Apple News program takes smaller cut of publishers’ revenue

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Apple News program takes a smaller cut of publishers’ revenue
It’ll cost publishers a bit less to participate in Apple News.
Photo: Apple

A new Apple News Partner Program allows subscription news publications to provide their content to the Apple News app while paying a lower than usual share of the revenue coming from customers. Companies that choose to participate will have to give Apple 15% of subscription fees in the first year — half the usual amount.

This move is apparently in response to complaints from big publications about Apple’s cut.

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Fleeceware tricks people into paying enourmous subscription fees.
Don’t get fleeced.
Photo: Cult of Mac/Skitterphoto/Pexels CC

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App Store
Cutting down on questionable app subscriptions.
Photo: James Yarema/Unsplash CC

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Apple’s Family Sharing now includes in-app purchases and subscriptions
Siblings can share an iPad, as well as in-app purchases and subscriptions.
Screenshot: Julia M Cameron/Pexels CC

Average US customer spends $20.78 a month on app subscriptions

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Election contributions by Apple employees for heavily toward Democrats
Costs can quickly add up!
Photo: Pixabay/Pexels CC

Recurring subscriptions have changed how we pay for digital content. And, while each service might only demand a couple of our hard-earned bucks at a time, the costs can quickly add up.

According to a report citing data from mobile measurement firm Adjust, the average person in the U.S. spends $20.78 a month on app subscriptions. And, given that this just an average, many spend a whole lot more than that.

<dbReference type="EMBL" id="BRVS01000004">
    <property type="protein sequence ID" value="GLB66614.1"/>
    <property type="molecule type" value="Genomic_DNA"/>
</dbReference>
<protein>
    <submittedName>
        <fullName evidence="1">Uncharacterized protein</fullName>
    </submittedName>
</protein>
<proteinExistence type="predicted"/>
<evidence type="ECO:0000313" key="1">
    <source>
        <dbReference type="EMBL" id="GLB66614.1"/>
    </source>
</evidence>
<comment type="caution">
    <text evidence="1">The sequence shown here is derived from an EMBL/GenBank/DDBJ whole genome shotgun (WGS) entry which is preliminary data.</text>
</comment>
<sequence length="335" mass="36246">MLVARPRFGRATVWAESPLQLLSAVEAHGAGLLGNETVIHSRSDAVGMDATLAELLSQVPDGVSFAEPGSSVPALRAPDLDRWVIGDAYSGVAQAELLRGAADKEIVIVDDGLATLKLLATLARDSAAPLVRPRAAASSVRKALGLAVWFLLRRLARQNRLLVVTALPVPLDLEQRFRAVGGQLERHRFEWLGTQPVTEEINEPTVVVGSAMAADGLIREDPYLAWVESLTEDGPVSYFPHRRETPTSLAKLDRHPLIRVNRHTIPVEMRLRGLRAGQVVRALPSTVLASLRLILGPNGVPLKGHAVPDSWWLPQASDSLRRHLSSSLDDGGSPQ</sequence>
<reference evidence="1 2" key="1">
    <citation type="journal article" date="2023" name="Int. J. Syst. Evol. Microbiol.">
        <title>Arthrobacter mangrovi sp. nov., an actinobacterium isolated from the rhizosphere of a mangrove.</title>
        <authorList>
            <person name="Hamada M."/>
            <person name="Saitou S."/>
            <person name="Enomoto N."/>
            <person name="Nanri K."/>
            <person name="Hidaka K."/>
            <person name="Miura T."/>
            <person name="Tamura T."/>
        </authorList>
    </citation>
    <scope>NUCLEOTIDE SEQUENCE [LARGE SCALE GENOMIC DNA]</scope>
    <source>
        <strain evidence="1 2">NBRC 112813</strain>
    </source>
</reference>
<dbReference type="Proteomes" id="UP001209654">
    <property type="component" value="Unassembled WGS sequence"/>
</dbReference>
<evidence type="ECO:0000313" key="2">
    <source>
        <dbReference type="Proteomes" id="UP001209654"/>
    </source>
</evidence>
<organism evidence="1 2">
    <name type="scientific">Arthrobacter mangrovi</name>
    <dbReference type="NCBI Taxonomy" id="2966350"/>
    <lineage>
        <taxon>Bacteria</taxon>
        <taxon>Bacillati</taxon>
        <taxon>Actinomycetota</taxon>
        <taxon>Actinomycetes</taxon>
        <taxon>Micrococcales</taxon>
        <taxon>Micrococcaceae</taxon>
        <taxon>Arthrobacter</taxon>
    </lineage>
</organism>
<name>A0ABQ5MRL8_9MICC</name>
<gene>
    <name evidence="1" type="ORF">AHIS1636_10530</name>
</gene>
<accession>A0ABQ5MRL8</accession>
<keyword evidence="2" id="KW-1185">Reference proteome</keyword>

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Subscription offer codes could turn this crown into potential customers.
This crowd is potential customers that could be wooed with easily redeemable discounts on App Store subscriptions.
Photo: Cameron Casey/Pexels CC

Security firm finds sketchy ‘fleeceware’ apps in iOS App Store

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app-store
The App Store may not always be impervious to "Fleeceware."
Photo: Apple

A cyber-security firm in the United Kingdom has identified 32 iOS apps that it dubs “fleeceware” for subscriptions and in-app fees that amount to a form of online fraud.

More than 3.5 million iOS users installed the apps, most of which were image editors, QR and barcode scanners, horoscope and fortune-telling apps and face filters for selfies. Two astrology apps making the list are among the first 20 in top-grossing iPhone apps in the UK.

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YouTube in Safari on iMac Pro
YouTube TV is making some customers jump through hoops to keep their subscriptions.
Photo: Apple/Cult of Mac

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subscription-renewal emails
This is how subscription-renewal emails used to arrive.
Photo: Charlie Sorrel/Cult of Mac